Dennis Rodriguez:  As part of our technology we build what is called a Traction Power Substation, which is basically a power distribution box that sits on the side of the road to power up the overhead catenary lines. This is a technology that Siemens has been using to power light rail lines and city transport systems for a long time. It’s safe, reliable, cost effective and something both pedestrians and drivers are very familiar with.

For the project in Carson, Siemens is supplying the substation, catenary system and four pantographs for integration with the truck partners.

How many trucks can be connected to the eHighway at the same time? 

Dennis Rodriguez: This depends on the sizing and spacing of substations. Using tools developed for electric power supply for rail, Siemens has also simulated the use of eHighway on heavily used highways to confirm the concept’s potential.

What’s the timeframe for the pilot and what’s next? 

Dennis Rodriguez: Once completed, the demonstration project in Carson will be in operation for an initial 12 month period.  We are still working with Air Quality Management District (AQMD) and the City of Carson to determine the best outcome following that initial 12 month stretch.  

What is the expected rate of trucks using the eHighway 5 to 10 years from the approval and build out? 

Dennis Rodriguez: This depends greatly on what kind of system is built, whether it’s a connection between the port and the near dock rail yards, or if it extends all the way up the I-710 or even to the inland Empire. Gladstein, Neandross and Associates, a consultant company, wrote an analysis on behalf of AQMD and they found a potential market of between 400 to 45,000 trucks, depending on the size of the installed system.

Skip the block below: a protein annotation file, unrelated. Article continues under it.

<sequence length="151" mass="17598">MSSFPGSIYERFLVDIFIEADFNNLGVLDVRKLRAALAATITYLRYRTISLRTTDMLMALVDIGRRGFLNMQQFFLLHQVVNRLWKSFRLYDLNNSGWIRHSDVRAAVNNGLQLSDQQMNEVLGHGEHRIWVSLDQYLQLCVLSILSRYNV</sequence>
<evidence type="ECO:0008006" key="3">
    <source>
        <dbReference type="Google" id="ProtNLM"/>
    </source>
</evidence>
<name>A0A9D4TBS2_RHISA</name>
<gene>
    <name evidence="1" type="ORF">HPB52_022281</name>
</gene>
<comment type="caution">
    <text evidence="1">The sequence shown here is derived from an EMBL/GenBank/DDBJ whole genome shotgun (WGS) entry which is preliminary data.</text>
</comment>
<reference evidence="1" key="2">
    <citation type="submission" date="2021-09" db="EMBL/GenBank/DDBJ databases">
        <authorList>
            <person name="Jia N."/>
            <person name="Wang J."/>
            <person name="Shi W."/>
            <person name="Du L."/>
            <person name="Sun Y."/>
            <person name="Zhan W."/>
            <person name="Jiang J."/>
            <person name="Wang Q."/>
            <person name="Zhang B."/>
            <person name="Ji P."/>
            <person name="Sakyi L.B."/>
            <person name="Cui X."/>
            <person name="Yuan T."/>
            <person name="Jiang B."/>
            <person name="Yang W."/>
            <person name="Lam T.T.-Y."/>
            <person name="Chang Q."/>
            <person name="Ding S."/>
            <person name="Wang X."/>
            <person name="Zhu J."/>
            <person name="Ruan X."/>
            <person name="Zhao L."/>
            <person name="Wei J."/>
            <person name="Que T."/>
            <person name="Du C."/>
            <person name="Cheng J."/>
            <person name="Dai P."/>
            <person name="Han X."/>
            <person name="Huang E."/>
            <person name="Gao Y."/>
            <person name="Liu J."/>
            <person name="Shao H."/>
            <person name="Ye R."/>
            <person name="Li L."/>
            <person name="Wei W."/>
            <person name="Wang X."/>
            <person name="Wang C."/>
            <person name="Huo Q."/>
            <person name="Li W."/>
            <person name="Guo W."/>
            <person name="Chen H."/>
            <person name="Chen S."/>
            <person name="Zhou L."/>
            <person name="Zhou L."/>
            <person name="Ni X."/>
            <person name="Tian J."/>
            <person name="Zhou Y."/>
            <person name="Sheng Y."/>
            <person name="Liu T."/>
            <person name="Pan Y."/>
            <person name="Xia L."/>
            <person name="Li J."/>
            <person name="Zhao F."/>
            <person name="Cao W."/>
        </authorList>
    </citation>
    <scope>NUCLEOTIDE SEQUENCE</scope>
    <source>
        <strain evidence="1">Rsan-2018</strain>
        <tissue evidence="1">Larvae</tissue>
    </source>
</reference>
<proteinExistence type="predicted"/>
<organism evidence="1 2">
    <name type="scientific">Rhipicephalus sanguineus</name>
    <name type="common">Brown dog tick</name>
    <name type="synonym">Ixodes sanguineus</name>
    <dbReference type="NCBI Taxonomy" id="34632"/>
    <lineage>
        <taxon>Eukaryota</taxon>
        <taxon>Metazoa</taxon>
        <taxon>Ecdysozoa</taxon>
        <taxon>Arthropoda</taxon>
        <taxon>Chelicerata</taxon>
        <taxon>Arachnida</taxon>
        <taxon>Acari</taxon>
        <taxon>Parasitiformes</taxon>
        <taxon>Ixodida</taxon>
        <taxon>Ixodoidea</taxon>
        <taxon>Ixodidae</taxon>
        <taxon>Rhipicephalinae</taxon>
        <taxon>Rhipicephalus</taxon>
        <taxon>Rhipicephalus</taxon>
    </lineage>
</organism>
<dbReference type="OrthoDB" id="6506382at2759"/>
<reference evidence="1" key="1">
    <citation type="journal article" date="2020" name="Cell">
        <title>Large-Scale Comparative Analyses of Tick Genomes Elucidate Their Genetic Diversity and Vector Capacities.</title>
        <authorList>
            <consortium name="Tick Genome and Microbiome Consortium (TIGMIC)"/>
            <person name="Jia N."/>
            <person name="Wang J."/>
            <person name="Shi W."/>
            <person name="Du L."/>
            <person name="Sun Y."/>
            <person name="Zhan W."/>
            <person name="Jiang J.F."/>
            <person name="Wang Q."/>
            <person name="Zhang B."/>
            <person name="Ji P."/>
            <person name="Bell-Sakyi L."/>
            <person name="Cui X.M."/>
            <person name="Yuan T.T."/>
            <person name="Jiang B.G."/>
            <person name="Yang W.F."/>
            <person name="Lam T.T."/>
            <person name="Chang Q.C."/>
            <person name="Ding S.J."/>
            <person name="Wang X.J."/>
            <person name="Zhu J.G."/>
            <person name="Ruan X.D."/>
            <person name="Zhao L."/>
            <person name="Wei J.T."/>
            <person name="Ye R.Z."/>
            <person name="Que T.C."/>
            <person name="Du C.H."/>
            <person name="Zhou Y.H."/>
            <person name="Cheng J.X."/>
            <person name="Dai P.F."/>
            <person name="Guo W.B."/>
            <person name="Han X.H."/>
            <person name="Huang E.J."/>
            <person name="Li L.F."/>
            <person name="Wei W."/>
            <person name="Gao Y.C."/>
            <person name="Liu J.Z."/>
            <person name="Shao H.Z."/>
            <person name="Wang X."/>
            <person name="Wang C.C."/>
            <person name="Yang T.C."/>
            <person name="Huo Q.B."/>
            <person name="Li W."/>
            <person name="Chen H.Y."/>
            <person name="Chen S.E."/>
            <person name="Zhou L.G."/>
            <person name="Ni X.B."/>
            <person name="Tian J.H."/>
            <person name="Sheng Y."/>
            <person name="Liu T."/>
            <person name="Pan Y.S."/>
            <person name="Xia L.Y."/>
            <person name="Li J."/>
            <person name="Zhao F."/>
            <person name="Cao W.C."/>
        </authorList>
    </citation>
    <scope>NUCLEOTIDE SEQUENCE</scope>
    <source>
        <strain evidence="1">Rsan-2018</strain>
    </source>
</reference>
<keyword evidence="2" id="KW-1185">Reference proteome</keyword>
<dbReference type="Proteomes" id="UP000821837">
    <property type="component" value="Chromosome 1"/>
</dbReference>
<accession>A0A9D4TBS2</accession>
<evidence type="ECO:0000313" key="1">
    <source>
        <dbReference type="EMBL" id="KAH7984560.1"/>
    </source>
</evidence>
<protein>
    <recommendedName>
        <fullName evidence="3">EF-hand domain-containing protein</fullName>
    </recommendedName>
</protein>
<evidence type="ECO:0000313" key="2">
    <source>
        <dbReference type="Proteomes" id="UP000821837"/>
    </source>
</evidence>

Smart Cities Insider - Dennis Rodriguez, SiemensDennis Rodriguez
Chief City Executive – LA/SF/SD, Siemens
LinkedIn   I

Appointed by the Americas Cities Center of Competence as City Account Manager for Los Angeles, San Francisco and San Diego in October 2012, Dennis is responsible for establishing Siemens strategy for these metropolitan areas. As the lead City executive, Dennis will build the regional Siemens teams, establish relationships with key city and regional decision makers, and drive Siemens solutions into the respective markets.

The Cities Center of Competence (CoC) is dedicated to understanding the key challenges facing cities as they strive for economic growth and long term prosperity. The CoC strives to leverage the company’s global experience and deep portfolio of infrastructure solutions to help cities create and implement plans for the future.

Prior to joining Siemens, Dennis worked for Kindel Gagan in 2011, a public affairs firm where he delivered client services related to public affairs advocacy in Los Angeles. Preceding Kindel Gagan, Dennis spent eight years working under L.A. Councilmember Bernard C. Parks and was responsible for overseeing policy related items focused on the issues of economic development, transportation, environment and planning. Dennis is a native Angeleno and a proud graduate of California State University of Northridge and the University of Notre Dame Law School.